2017 Forecasts: Part IV

So far, you all aren’t getting tired of these forecasts (guesses), but before we start, I want to make a quick note: yesterday’s stock related forecasts made heavy use of Morningstar’s discounted cash flow (DCF) models.

I don’t want you to get the impression that we use these models so heavily in our stock selection process since that just isn’t the case.  At some point, I will offer more details about this process.

I like and routinely refer to Morningstar’s models and stock research, but we don’t rely on it as heavily in our investment decision making process as you might have guessed from yesterday’s post.

Now let’s get this party started!

Question 7: Where will oil prices (WTI) finish 2017?  Oil traded around $53 per barrel at the start of the year. 

As I noted last year, I think that this is a truly impossible question since oil may be one of the few assets that is more volatile than the stock market.  I would say that it’s more like a single stock, and a volatile one at that.

With that as a strong caveat, I am going to say that it will come in between $56 – $69 per barrel (choice C on the quiz).  The first two suggest another selloff in oil, which seems unlikely to me at this point since I do think the economy is likely to be stronger this year than it has been over the past eight years.

The other ‘bullish’ choices call for oil to close over $70 per barrel, which seems like too big of a leap to me.  Of course, oil could jump 32 percent, which is what that answer implies, but I would be surprised.

I also think that it would be a big negative since higher energy prices act like a tax and would offset some of the economic benefits that should come from lower taxes, lighter regulation and fiscal stimulus.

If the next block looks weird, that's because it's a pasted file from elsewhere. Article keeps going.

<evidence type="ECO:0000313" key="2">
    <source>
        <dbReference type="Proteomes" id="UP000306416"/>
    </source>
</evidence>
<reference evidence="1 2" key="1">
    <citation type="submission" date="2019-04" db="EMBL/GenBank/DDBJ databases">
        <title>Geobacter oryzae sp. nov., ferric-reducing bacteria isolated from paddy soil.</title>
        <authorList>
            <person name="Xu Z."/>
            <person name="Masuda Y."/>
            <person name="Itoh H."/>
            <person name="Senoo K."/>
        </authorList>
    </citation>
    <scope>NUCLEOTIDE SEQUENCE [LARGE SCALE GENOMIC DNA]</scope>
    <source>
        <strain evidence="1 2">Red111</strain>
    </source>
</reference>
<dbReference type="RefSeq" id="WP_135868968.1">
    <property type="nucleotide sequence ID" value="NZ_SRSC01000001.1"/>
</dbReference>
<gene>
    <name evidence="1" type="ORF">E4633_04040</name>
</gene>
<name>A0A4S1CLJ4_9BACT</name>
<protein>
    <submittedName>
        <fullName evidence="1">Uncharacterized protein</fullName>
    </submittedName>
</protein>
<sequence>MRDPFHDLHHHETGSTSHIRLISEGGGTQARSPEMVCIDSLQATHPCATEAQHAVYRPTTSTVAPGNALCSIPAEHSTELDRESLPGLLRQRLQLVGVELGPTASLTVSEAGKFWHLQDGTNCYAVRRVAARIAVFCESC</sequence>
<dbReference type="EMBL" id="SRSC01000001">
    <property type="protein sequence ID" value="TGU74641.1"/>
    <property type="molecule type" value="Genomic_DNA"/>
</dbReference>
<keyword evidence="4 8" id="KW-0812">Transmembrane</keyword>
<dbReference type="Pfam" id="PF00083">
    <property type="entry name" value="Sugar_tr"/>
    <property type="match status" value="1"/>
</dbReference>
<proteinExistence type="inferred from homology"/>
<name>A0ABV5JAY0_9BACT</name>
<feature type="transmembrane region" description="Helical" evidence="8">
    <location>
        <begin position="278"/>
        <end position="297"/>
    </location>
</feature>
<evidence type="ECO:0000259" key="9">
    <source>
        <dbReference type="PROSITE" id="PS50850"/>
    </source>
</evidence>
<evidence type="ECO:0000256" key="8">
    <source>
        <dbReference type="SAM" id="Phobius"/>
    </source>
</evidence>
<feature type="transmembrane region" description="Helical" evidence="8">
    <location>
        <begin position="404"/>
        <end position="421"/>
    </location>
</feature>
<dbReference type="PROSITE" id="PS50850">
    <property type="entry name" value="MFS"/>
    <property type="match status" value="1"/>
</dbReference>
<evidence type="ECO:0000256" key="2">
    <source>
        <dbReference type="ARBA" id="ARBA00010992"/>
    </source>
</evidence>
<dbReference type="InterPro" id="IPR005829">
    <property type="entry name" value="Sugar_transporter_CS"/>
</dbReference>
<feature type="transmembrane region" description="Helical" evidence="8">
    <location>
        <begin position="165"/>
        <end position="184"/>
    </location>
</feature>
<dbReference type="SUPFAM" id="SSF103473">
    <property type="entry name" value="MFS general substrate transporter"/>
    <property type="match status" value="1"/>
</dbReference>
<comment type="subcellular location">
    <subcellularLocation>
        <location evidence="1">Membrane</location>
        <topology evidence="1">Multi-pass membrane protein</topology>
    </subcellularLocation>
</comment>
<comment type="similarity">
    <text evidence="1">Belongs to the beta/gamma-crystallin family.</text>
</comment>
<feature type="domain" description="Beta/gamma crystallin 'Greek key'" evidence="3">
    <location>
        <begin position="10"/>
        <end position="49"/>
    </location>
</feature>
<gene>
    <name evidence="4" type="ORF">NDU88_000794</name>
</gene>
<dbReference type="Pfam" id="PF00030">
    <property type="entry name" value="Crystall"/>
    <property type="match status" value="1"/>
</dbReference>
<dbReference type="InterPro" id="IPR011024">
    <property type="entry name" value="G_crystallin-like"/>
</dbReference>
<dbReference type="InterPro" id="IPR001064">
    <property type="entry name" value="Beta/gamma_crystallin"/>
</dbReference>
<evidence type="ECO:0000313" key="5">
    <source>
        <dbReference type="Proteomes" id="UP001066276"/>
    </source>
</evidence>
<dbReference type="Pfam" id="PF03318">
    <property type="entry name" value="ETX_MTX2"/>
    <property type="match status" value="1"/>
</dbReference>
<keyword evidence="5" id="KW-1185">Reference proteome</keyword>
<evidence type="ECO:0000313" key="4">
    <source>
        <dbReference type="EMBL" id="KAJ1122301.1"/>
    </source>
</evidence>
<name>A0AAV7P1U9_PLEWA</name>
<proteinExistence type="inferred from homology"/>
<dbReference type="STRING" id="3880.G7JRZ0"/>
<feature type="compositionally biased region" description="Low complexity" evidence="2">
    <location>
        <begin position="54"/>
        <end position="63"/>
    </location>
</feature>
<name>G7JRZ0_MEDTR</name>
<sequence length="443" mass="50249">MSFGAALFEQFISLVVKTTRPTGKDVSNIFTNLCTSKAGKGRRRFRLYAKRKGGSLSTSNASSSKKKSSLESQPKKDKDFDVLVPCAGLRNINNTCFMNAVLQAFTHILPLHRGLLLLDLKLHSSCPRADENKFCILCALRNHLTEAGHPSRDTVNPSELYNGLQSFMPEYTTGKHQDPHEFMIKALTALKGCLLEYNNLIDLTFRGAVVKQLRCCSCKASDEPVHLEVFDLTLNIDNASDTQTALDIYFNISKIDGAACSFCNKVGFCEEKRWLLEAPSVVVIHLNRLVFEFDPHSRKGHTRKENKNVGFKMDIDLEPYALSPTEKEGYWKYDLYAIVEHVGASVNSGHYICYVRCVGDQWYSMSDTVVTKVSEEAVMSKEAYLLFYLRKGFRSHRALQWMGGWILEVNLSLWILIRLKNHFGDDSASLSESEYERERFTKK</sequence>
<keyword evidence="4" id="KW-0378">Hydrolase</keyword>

Question 16: Where will the 30-year Treasury bond end 2017?  It closed out last year around 3.1 percent.  

  1. Under 3.0%
  2. 3.0 to 3.5%
  3. 3.5 to 4.0%
  4. Above 4.0%

This is one of the questions that we ‘answered’ at the Investor Social last week.  The crowd and I both thought that the 30-year bond yield would land between 3.0 and 3.5 percent (Answer B), which is what the bond market also thinks, based on forward curves.

In the third question that we answered at the Social, I said that I thought it would be a big financial surprise if the 30-year ended the year over four percent.

This afternoon, Ryan Craft, our chief bond analyst and all around good guy showed me some work that showed that the bond market always thinks that rates are going to go a little bit higher.  Well, not always, but you can guess what the forward curves will say just by looking at the current yield curve.

I only looked at it for a few minutes and it takes a while for big, new ideas to sink in to my brain, so I’ll have to say more about that in a future missive after Ryan has explained it to me a dozen or so times.

Tomorrow will the last day of guesses – I mean forecasts!